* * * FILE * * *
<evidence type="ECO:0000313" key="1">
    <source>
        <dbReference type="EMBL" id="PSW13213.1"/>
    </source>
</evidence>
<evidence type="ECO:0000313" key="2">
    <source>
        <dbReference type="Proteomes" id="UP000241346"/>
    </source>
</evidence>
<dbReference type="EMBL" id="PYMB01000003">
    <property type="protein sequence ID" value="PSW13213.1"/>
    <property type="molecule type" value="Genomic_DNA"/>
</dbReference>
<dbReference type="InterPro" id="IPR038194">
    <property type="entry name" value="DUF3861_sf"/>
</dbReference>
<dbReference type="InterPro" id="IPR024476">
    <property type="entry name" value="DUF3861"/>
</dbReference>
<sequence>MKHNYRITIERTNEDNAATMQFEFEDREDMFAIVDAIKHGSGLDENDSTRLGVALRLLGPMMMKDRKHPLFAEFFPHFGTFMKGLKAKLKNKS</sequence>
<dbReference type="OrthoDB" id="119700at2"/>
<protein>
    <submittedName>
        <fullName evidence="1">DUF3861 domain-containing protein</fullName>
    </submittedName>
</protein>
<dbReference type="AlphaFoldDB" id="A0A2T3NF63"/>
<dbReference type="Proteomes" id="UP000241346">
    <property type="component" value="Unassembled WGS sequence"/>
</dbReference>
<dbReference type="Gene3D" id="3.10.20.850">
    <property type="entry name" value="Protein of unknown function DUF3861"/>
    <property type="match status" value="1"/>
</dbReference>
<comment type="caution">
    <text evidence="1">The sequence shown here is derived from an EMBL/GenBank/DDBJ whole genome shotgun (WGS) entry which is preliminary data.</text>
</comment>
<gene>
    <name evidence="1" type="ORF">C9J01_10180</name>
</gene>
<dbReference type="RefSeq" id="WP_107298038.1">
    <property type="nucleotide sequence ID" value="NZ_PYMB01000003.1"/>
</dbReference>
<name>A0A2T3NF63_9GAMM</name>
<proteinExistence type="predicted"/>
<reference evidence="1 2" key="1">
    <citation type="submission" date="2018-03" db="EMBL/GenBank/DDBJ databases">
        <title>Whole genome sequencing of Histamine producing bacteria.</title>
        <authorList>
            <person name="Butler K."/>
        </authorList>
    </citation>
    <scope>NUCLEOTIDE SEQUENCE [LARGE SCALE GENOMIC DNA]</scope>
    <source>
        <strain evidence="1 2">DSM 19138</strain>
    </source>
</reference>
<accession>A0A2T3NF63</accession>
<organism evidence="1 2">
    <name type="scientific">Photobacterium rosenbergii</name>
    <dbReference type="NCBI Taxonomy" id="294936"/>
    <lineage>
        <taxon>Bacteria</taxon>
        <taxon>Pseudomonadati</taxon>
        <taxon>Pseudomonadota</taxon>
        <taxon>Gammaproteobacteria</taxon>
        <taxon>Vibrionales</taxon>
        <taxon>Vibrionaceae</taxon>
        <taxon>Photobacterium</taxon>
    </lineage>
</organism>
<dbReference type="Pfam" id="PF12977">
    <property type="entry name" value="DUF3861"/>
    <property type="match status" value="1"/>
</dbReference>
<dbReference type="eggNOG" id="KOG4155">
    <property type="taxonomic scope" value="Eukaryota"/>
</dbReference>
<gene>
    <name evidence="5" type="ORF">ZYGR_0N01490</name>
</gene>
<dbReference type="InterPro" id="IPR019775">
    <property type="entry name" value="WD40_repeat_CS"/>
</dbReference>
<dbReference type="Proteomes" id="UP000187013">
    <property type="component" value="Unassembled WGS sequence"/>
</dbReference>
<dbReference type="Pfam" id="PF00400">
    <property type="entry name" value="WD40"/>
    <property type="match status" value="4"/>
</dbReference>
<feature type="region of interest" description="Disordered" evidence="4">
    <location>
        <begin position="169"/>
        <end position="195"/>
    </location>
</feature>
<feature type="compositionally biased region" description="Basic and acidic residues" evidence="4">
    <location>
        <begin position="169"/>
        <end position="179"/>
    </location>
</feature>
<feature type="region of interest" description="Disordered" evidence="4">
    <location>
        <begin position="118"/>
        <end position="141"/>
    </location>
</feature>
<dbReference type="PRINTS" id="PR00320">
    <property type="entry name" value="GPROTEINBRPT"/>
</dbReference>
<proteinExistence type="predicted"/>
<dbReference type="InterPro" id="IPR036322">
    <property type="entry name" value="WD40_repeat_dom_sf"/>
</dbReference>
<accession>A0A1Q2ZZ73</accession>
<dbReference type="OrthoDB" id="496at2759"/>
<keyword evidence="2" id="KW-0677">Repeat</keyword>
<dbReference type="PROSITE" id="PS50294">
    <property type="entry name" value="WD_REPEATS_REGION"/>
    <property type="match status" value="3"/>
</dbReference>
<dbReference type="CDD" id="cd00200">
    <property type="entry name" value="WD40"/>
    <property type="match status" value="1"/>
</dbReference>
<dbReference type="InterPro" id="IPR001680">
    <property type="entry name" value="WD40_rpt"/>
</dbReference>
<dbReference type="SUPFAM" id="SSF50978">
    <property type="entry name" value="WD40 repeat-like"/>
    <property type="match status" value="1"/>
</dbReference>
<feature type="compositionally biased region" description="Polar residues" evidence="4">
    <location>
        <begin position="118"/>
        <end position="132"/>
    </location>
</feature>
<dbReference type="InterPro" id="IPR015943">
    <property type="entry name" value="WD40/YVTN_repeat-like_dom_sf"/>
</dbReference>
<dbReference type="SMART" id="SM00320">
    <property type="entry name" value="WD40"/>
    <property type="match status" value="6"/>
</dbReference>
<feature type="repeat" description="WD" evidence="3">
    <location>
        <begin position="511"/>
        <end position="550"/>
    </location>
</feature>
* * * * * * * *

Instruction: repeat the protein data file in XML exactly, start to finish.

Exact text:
<evidence type="ECO:0000313" key="1">
    <source>
        <dbReference type="EMBL" id="PSW13213.1"/>
    </source>
</evidence>
<evidence type="ECO:0000313" key="2">
    <source>
        <dbReference type="Proteomes" id="UP000241346"/>
    </source>
</evidence>
<dbReference type="EMBL" id="PYMB01000003">
    <property type="protein sequence ID" value="PSW13213.1"/>
    <property type="molecule type" value="Genomic_DNA"/>
</dbReference>
<dbReference type="InterPro" id="IPR038194">
    <property type="entry name" value="DUF3861_sf"/>
</dbReference>
<dbReference type="InterPro" id="IPR024476">
    <property type="entry name" value="DUF3861"/>
</dbReference>
<sequence>MKHNYRITIERTNEDNAATMQFEFEDREDMFAIVDAIKHGSGLDENDSTRLGVALRLLGPMMMKDRKHPLFAEFFPHFGTFMKGLKAKLKNKS</sequence>
<dbReference type="OrthoDB" id="119700at2"/>
<protein>
    <submittedName>
        <fullName evidence="1">DUF3861 domain-containing protein</fullName>
    </submittedName>
</protein>
<dbReference type="AlphaFoldDB" id="A0A2T3NF63"/>
<dbReference type="Proteomes" id="UP000241346">
    <property type="component" value="Unassembled WGS sequence"/>
</dbReference>
<dbReference type="Gene3D" id="3.10.20.850">
    <property type="entry name" value="Protein of unknown function DUF3861"/>
    <property type="match status" value="1"/>
</dbReference>
<comment type="caution">
    <text evidence="1">The sequence shown here is derived from an EMBL/GenBank/DDBJ whole genome shotgun (WGS) entry which is preliminary data.</text>
</comment>
<gene>
    <name evidence="1" type="ORF">C9J01_10180</name>
</gene>
<dbReference type="RefSeq" id="WP_107298038.1">
    <property type="nucleotide sequence ID" value="NZ_PYMB01000003.1"/>
</dbReference>
<name>A0A2T3NF63_9GAMM</name>
<proteinExistence type="predicted"/>
<reference evidence="1 2" key="1">
    <citation type="submission" date="2018-03" db="EMBL/GenBank/DDBJ databases">
        <title>Whole genome sequencing of Histamine producing bacteria.</title>
        <authorList>
            <person name="Butler K."/>
        </authorList>
    </citation>
    <scope>NUCLEOTIDE SEQUENCE [LARGE SCALE GENOMIC DNA]</scope>
    <source>
        <strain evidence="1 2">DSM 19138</strain>
    </source>
</reference>
<accession>A0A2T3NF63</accession>
<organism evidence="1 2">
    <name type="scientific">Photobacterium rosenbergii</name>
    <dbReference type="NCBI Taxonomy" id="294936"/>
    <lineage>
        <taxon>Bacteria</taxon>
        <taxon>Pseudomonadati</taxon>
        <taxon>Pseudomonadota</taxon>
        <taxon>Gammaproteobacteria</taxon>
        <taxon>Vibrionales</taxon>
        <taxon>Vibrionaceae</taxon>
        <taxon>Photobacterium</taxon>
    </lineage>
</organism>
<dbReference type="Pfam" id="PF12977">
    <property type="entry name" value="DUF3861"/>
    <property type="match status" value="1"/>
</dbReference>
<dbReference type="eggNOG" id="KOG4155">
    <property type="taxonomic scope" value="Eukaryota"/>
</dbReference>
<gene>
    <name evidence="5" type="ORF">ZYGR_0N01490</name>
</gene>
<dbReference type="InterPro" id="IPR019775">
    <property type="entry name" value="WD40_repeat_CS"/>
</dbReference>
<dbReference type="Proteomes" id="UP000187013">
    <property type="component" value="Unassembled WGS sequence"/>
</dbReference>
<dbReference type="Pfam" id="PF00400">
    <property type="entry name" value="WD40"/>
    <property type="match status" value="4"/>
</dbReference>
<feature type="region of interest" description="Disordered" evidence="4">
    <location>
        <begin position="169"/>
        <end position="195"/>
    </location>
</feature>
<feature type="compositionally biased region" description="Basic and acidic residues" evidence="4">
    <location>
        <begin position="169"/>
        <end position="179"/>
    </location>
</feature>
<feature type="region of interest" description="Disordered" evidence="4">
    <location>
        <begin position="118"/>
        <end position="141"/>
    </location>
</feature>
<dbReference type="PRINTS" id="PR00320">
    <property type="entry name" value="GPROTEINBRPT"/>
</dbReference>
<proteinExistence type="predicted"/>
<dbReference type="InterPro" id="IPR036322">
    <property type="entry name" value="WD40_repeat_dom_sf"/>
</dbReference>
<accession>A0A1Q2ZZ73</accession>
<dbReference type="OrthoDB" id="496at2759"/>
<keyword evidence="2" id="KW-0677">Repeat</keyword>
<dbReference type="PROSITE" id="PS50294">
    <property type="entry name" value="WD_REPEATS_REGION"/>
    <property type="match status" value="3"/>
</dbReference>
<dbReference type="CDD" id="cd00200">
    <property type="entry name" value="WD40"/>
    <property type="match status" value="1"/>
</dbReference>
<dbReference type="InterPro" id="IPR001680">
    <property type="entry name" value="WD40_rpt"/>
</dbReference>
<dbReference type="SUPFAM" id="SSF50978">
    <property type="entry name" value="WD40 repeat-like"/>
    <property type="match status" value="1"/>
</dbReference>
<feature type="compositionally biased region" description="Polar residues" evidence="4">
    <location>
        <begin position="118"/>
        <end position="132"/>
    </location>
</feature>
<dbReference type="InterPro" id="IPR015943">
    <property type="entry name" value="WD40/YVTN_repeat-like_dom_sf"/>
</dbReference>
<dbReference type="SMART" id="SM00320">
    <property type="entry name" value="WD40"/>
    <property type="match status" value="6"/>
</dbReference>
<feature type="repeat" description="WD" evidence="3">
    <location>
        <begin position="511"/>
        <end position="550"/>
    </location>
</feature>